New suicide prevention campaign Shine On launches in Bristol area

An awareness campaign to help tackle the higher than average suicide rates in the Bristol area launched this month. Healthwatch is supporting the project after carrying out our own work on young people's difficulties getting mental health support.
shine on

Shine On is a group of major organisations working together to prevent suicide particularly in young people age 16-25, middle-aged men and those in the LGBT communities which are the higher risk groups. We have carried out our own research on young people’s experience of getting support in times of crisis. Many parents and carers reported a long wait, sometimes over a year, to get assessed and then periods of instability and uncertainty resulted while they had to wait, putting young people at risk of more serious mental episodes. Shine On launched in November and the next big event is The Suicide Prevention Summit which is being described as a call to action to get people to work together on suicide prevention. It will take place on January 13 from 10am until 3pm. 

Throughout the day some of the latest research into suicide prevention and work happening nationally will be explored, then there will be a local focus - hearing how people have coped with crisis situations.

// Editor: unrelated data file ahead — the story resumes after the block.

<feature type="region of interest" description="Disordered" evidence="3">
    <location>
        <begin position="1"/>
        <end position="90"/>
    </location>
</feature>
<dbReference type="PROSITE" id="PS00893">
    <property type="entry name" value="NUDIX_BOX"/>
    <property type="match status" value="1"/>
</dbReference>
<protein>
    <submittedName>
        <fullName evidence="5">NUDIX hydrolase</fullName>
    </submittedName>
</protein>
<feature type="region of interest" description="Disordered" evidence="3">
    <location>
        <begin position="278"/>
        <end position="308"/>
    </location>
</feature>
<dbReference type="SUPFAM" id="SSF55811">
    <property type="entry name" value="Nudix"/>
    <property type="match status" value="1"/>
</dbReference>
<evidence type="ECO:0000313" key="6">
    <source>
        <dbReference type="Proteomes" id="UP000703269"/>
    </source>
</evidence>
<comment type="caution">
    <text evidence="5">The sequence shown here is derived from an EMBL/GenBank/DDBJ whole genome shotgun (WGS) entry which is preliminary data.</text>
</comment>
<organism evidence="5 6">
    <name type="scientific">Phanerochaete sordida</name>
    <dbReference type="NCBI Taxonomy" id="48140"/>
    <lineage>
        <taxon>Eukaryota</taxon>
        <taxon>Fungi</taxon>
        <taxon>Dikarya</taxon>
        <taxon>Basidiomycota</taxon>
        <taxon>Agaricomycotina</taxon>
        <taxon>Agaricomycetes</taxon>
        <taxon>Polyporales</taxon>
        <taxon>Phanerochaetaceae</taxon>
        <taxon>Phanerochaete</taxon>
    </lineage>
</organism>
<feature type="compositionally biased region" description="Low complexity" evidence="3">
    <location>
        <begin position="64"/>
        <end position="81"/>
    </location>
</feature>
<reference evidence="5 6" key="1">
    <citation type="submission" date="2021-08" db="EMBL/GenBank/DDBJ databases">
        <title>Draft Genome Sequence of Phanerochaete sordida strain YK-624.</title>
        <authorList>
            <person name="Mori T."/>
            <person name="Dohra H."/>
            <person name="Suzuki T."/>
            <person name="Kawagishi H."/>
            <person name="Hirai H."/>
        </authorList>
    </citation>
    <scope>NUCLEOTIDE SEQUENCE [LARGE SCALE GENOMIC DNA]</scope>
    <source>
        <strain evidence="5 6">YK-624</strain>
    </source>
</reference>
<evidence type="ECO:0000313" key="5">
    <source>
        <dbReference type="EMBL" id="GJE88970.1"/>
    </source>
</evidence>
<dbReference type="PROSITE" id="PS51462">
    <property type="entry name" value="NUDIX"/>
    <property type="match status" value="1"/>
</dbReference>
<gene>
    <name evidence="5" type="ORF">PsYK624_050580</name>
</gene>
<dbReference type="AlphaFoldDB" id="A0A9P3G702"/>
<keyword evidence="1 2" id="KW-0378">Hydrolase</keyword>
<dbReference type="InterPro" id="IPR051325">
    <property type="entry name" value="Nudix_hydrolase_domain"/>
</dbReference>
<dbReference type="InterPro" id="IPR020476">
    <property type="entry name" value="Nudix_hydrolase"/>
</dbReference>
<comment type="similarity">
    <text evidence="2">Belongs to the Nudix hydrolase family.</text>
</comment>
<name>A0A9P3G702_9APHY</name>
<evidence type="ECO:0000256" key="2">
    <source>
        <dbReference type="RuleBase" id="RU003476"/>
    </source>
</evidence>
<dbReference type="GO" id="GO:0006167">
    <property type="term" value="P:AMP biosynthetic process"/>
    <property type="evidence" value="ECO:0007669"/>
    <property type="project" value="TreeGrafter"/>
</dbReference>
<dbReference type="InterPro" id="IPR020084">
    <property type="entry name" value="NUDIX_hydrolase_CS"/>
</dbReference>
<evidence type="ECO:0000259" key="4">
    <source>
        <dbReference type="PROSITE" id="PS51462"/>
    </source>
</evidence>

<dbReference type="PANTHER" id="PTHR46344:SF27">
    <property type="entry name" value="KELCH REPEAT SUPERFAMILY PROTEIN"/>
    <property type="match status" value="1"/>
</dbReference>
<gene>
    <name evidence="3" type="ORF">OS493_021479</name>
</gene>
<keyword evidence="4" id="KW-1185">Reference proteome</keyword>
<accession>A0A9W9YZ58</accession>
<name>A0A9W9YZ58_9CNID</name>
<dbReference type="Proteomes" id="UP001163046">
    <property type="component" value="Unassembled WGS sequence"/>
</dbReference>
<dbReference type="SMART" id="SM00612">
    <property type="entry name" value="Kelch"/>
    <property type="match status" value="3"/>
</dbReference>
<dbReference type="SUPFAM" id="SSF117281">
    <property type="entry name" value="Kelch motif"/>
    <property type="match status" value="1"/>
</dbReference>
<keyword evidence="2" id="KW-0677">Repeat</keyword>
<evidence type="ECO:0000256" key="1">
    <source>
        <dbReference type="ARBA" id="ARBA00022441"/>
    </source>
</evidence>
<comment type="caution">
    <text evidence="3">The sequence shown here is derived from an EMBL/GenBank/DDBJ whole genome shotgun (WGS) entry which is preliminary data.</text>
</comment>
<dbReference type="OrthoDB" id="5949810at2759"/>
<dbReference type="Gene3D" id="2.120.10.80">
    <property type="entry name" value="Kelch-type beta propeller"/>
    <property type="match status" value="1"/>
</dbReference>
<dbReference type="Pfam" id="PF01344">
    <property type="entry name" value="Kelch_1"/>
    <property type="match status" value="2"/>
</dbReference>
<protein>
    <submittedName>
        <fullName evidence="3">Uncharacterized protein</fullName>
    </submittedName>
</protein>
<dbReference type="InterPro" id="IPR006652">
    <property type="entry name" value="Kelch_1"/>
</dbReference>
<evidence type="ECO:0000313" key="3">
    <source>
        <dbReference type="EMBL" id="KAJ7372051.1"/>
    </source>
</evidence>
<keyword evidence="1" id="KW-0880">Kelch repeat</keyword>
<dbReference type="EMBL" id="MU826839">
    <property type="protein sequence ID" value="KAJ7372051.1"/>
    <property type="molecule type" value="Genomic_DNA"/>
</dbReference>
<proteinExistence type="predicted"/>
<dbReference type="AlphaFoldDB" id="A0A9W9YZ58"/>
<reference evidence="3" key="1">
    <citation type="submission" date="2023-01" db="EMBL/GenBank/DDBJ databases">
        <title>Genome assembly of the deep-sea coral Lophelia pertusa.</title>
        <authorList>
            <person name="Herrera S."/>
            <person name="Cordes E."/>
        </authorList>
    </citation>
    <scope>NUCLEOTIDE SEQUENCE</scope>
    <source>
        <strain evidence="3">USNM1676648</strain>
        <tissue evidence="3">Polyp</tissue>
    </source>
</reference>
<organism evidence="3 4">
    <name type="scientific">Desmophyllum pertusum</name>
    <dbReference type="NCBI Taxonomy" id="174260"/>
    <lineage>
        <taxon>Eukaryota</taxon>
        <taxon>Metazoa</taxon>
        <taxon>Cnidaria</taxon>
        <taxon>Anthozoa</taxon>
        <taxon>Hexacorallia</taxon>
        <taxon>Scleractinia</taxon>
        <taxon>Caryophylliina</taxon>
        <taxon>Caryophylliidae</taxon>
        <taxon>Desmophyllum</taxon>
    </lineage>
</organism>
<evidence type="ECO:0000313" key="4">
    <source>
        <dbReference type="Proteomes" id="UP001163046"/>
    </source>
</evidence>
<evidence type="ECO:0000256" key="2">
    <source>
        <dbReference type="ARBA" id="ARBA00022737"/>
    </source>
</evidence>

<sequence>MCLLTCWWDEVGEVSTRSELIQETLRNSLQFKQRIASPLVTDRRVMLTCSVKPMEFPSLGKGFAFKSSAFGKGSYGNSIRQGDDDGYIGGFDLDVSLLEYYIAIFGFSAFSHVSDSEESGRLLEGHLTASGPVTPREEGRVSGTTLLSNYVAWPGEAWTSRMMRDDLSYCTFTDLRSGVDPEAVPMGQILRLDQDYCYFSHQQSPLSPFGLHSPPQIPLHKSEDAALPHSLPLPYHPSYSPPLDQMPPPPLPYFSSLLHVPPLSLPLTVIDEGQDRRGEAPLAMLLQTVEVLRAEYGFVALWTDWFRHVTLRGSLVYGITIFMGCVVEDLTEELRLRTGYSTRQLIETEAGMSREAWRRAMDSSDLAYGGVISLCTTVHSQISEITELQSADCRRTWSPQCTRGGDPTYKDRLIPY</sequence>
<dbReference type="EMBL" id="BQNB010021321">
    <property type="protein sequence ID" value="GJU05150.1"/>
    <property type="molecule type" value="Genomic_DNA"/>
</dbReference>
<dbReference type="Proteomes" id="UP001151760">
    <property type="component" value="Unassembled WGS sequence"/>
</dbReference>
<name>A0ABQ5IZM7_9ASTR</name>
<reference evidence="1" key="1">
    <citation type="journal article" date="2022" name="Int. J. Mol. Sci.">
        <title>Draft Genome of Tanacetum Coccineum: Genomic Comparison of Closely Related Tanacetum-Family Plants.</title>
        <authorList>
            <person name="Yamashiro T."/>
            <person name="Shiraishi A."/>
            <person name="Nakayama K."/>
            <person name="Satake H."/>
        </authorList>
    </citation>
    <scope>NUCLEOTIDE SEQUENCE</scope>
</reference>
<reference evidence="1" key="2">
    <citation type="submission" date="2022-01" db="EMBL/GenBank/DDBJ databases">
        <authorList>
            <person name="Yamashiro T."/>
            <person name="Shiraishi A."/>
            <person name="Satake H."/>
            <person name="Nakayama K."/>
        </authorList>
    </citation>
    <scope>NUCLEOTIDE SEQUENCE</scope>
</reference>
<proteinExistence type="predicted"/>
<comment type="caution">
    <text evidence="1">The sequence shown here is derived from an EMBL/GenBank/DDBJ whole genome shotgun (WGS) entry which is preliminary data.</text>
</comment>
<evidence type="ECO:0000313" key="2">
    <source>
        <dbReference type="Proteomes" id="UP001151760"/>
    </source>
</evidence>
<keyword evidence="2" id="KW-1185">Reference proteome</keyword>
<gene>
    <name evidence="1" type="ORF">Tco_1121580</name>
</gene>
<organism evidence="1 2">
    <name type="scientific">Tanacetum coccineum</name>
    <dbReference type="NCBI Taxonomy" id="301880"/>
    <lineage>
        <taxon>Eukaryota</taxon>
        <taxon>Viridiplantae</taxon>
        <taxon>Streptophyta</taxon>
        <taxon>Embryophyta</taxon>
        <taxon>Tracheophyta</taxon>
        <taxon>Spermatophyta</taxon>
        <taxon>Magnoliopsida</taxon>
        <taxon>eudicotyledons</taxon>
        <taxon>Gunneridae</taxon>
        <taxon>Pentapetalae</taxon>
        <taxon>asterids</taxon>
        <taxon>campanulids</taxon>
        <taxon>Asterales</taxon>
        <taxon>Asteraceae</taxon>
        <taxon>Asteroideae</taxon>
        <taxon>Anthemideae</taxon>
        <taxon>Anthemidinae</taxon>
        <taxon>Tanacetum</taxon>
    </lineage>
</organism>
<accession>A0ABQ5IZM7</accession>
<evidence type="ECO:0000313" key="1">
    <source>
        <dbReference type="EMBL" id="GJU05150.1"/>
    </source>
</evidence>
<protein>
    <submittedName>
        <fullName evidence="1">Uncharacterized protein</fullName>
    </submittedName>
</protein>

A full agenda will be announced closer to the event.

 For the full programme visit https://www.imhn.org/shine-on/

In Bristol The current 3 years average suicide rate is 12.7 per 100,000: 28% higher than the national average of 9.9. According to Public Health England there were 140 suicide deaths registered in Bristol in 3 years, between 2014 - 2016. 69% (97) of those deaths were among males and 31% (43) among females.

Shine on is supported by the Bristol, North Somerset and South Gloucestershire Suicide Prevention Transformation Working Group, and is led by the Independent Mental Health Network (a membership-led organisation, working to make a difference for those with lived experience of mental health).

In the Healthwatch Accessing Mental Health survey, gaps in services were seen and several respondents to our survey mentioned problems getting the right help which could then lead to feelings of isolation and distress. Our study found that people could “slip through the gap” when they left school and became an adult. Read our report here.

Downloads

HW Accessing Mental Health Report

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